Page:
Irish backstop –
That was perfectly clear from chatting to people attending the DUP’s annual conference in the Crowne Plaza Hotel in south Belfast on Saturday.
Foster nor her senior lieutenants such as Nigel Dodds made any specific reference to how the party will vote on Monday when the British prime minister seeks a mandate to go to the country in the bleak mid winter.
Foster, of course, as she had to, said the DUP was ready for an election. But it didn’t look that way. There were about 350 delegates at the conference, which is low for what is supposed to be the DUP’s biggest yearly jamboree. This was a party not in a good place.
There is a sense of the DUP being between the devil and the deep-blue sea
Not so long back in the day DUP conferences attracted gatherings of up to 600. This was a flat affair. This was not a party chomping at the bit to be out knocking on doors in the lead up to Christmas, especially, as is perfectly possible, if that election should happen a couple of weeks after the cash for ash report is published – a report that could be crushingly damaging for both Foster and the DUP.
“Make no mistake this will be the most unpredictable election outcome in the United Kingdom for a generation,” said Foster.
“You’re darn right there, Arlene,” delegates would have inwardly agreed, but in a tremulous whistling-past-the graveyard kind of way.
Last year tousle-haired Boris Johnson was the star of the DUP conference but the fair-haired boy wouldn’t have been popular on Saturday, considering as the DUP sees it, he betrayed them by signing up to a border on the Irish Sea.
Instead, according to Dodds, the Brexit secretary Stephen Barclay offered to come to the conference to explain how this deal was no threat to the DUP or the union.
The DUP didn’t want to see him either. “Given his recent inability to recall what he’s actually negotiated we politely declined,” said Dodds, in a nice wry delivery that earned some chuckles. (We later learned that actually, no, Barclay had not made an offer to speak, but let’s not spoil a joke.)
The point was made by a number of DUP people, and it was a reasonable one, that as a raft of legislation is put through Westminster to achieve Brexit that the Conservatives would love to have the support of the DUP’s ten MPs.
It seemed that Foster went further than at any time in the past, publicly at least, in indicating she could be up for a deal that might bring back Stormont
If there is an election called on Monday by December 13th the DUP may have fewer than 10 MPs. But regardless, and even if the DUP drops one or two seats, eight or nine MPs on Boris’s side would be very welcome on difficult days in parliament. Of course too if Boris get a decent majority then he wouldn’t need the DUP to see the Brexit deal through.
There is a sense of the DUP being between the devil and the deep-blue sea. It can’t tolerate Jeremy Corbyn whom they see as a threat to the union so they may be stuck with Boris, whom currently they also see as a threat to the union.
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And if they can’t stand Johnson’s deal what do they go for? A no-deal Brexit, which would further infuriate business people and farmers, many of them in normal circumstances DUP voters? Or a second Brexit referendum with this time Foster doing a reverse somersault and supporting Remain? Not a good place at all.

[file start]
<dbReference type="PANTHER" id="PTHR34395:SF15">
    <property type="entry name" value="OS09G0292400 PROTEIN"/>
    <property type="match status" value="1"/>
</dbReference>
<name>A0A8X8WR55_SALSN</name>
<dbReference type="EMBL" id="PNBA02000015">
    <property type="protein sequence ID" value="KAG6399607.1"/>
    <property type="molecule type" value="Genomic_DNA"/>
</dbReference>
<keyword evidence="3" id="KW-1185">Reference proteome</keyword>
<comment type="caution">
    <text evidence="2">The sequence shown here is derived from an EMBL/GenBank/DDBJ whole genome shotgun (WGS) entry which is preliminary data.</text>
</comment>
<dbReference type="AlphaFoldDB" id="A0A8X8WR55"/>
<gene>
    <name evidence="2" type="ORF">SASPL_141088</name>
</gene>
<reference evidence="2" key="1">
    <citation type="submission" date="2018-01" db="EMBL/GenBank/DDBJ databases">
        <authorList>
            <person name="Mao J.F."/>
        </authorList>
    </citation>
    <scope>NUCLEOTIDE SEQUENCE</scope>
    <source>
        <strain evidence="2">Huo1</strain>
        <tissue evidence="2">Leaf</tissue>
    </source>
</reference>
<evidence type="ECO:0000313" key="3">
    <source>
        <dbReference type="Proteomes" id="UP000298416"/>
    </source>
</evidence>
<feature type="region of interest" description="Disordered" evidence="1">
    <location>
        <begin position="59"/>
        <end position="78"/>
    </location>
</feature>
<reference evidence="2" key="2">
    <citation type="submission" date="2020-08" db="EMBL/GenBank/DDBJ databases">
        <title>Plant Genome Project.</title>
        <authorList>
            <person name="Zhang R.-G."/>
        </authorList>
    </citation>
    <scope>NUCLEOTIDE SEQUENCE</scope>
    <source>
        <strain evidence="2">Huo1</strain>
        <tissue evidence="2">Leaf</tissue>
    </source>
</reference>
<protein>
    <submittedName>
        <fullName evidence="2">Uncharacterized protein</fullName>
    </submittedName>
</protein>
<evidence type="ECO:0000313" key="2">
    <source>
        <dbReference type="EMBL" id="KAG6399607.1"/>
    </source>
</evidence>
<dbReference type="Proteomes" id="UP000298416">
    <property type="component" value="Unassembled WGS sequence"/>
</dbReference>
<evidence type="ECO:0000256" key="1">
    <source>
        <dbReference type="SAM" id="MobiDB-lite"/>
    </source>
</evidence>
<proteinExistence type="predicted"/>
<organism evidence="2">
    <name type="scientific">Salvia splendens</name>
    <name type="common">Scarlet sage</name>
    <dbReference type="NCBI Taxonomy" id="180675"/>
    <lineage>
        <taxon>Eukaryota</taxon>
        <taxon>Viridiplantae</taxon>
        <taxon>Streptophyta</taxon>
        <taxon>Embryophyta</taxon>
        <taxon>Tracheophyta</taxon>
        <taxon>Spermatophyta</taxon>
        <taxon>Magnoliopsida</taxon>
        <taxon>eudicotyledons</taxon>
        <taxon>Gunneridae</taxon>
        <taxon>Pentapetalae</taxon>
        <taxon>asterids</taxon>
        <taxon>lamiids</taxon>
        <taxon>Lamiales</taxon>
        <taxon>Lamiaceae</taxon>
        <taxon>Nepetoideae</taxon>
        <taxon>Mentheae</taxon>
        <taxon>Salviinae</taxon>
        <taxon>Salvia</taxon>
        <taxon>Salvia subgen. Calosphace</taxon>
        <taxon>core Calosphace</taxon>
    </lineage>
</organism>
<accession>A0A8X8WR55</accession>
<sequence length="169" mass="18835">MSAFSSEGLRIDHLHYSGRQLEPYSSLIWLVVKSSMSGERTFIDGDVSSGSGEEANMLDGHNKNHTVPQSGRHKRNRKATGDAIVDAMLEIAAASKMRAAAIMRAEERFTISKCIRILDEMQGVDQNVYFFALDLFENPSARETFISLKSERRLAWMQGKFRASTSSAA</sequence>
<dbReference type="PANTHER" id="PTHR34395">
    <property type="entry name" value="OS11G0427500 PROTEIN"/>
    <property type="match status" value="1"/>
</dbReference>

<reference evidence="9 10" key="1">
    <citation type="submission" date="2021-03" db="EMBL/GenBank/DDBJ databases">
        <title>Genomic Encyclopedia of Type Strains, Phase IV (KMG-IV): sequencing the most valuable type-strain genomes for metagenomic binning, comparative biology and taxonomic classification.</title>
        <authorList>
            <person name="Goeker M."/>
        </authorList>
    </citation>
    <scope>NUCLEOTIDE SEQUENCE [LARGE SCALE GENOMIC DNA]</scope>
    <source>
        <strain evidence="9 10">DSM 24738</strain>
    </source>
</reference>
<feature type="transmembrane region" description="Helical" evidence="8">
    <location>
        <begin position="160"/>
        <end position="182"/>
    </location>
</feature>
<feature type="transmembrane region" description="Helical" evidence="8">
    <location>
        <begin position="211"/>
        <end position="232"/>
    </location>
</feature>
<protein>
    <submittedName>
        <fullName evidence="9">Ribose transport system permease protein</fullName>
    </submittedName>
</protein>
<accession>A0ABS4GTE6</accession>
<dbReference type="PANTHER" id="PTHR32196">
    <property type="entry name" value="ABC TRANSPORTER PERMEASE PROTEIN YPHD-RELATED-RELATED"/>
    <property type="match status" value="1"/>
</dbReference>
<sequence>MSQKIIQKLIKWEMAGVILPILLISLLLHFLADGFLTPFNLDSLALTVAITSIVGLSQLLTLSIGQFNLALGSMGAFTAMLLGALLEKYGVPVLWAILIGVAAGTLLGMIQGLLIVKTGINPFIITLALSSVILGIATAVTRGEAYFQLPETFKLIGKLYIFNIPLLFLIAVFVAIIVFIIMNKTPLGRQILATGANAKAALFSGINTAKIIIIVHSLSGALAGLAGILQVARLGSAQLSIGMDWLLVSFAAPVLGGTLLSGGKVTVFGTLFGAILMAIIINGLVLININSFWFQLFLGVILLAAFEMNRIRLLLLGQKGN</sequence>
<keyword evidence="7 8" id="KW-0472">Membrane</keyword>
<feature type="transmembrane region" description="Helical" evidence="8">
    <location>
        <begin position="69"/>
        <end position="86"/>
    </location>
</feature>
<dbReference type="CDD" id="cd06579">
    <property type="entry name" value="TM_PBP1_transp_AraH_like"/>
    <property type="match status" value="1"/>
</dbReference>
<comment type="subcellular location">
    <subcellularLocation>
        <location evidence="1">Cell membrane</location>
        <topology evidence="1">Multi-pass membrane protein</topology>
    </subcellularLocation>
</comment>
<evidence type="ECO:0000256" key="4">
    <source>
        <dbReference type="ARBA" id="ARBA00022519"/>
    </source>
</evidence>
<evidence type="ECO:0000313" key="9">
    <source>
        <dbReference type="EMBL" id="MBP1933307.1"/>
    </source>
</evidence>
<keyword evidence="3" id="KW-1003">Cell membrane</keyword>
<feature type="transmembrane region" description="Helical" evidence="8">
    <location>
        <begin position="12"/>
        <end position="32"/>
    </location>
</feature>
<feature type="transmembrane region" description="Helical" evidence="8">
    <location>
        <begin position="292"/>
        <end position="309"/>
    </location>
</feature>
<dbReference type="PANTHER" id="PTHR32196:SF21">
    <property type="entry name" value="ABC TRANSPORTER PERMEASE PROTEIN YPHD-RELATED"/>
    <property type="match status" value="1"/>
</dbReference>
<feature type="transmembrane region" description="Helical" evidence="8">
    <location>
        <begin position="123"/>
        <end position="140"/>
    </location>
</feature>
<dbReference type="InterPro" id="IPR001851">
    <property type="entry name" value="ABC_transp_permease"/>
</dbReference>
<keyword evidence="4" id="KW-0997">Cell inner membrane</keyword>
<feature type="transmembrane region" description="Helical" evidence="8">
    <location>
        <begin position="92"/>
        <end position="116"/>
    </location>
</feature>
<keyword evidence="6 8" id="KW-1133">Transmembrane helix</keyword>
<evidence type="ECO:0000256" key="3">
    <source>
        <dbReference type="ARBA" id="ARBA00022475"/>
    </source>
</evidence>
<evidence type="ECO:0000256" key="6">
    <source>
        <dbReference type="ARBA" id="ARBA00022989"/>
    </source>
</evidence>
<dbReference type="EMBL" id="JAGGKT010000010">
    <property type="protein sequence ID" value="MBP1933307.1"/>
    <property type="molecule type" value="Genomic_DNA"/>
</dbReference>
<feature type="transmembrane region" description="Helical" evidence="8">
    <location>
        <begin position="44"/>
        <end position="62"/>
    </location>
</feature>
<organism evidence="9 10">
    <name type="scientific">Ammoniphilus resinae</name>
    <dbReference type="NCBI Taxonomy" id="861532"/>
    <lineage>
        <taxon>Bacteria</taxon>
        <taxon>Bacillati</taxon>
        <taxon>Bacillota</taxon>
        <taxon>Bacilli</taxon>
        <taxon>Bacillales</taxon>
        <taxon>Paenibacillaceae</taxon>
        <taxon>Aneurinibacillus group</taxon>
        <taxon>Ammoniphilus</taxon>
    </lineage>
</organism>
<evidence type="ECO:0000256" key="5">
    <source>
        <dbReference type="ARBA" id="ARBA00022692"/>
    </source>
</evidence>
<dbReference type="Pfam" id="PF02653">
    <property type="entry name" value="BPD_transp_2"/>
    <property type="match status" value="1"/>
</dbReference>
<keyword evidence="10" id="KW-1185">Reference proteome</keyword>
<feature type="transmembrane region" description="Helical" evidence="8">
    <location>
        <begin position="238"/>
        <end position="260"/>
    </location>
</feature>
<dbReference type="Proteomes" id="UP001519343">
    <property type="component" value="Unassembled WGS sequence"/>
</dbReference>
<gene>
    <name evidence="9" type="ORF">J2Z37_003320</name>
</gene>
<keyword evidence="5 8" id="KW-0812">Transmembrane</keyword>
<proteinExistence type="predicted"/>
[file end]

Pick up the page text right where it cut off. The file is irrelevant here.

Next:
Conferences generally aren’t places for self-reflection but South Belfast MP Emma Little-Pengelly did engage in some navel gazing. She said the party was losing “too many of our young people from traditionally unionist families” and that too often “we play into our enemies’ hands”.
The implicit acknowledgment in her line, “I know that we are not a party of hate, or bigotry, or backwardness”, was that there is such a perception of the DUP, and it is one, according to Little-Pengelly, that the party must address.
Her solution was for the party to be “inclusive, welcoming, forward-looking . . . strong and reasonable . . . passionate with attractive, sensible ideas” – again, the apparent implication that it may be lacking such qualities.
Another strong line from Little-Pengelly was that Jeremy Corbyn “is the greatest existential threat to the union”.
If that is the case it seems the DUP can only be left with Boris. Bad place indeed.
But to take another line from Little-Pengelly it was not all “doom and gloom”. On a similar theme to the South Belfast MP Foster dedicated a decent chunk of her speech to saying that “unionism should be inclusive, welcoming and embracing to all – it should permit individuals to express the cultural life they choose”.
Getting agreement on an Irish language act is still viewed as pivotal in creating the conditions to restore powersharing at Stormont. Foster said that “Northern Ireland is big enough to accommodate everyone’s culture. Indeed as unionists, it is in our long-term strategic interests to ensure that everyone, regardless of their culture, feels at home in Northern Ireland.”
Foster added that it was not incompatible to be an Irish language speaker and a unionist – “indeed there might even be one or two here today,” she added.
It was funny here how cruel camera-people focused on Gregory “curry my yogurt” Campbell at this portion of her speech – the East Derry MP taking teasing nudges from his colleagues at least had the grace to laugh.
But it seemed that Foster went further than at any time in the past, publicly at least, in indicating she could be up for a deal that might bring back Stormont.
“So, my offer stands,” she said. “If we can find a way to craft language and culture laws that facilitates those who speak the language, but does not inappropriately infringe on or threaten others, the DUP will not be found wanting.”
That was the sort of language that with an added dose of political generosity – as Foster also called for – could bring us to a better place.
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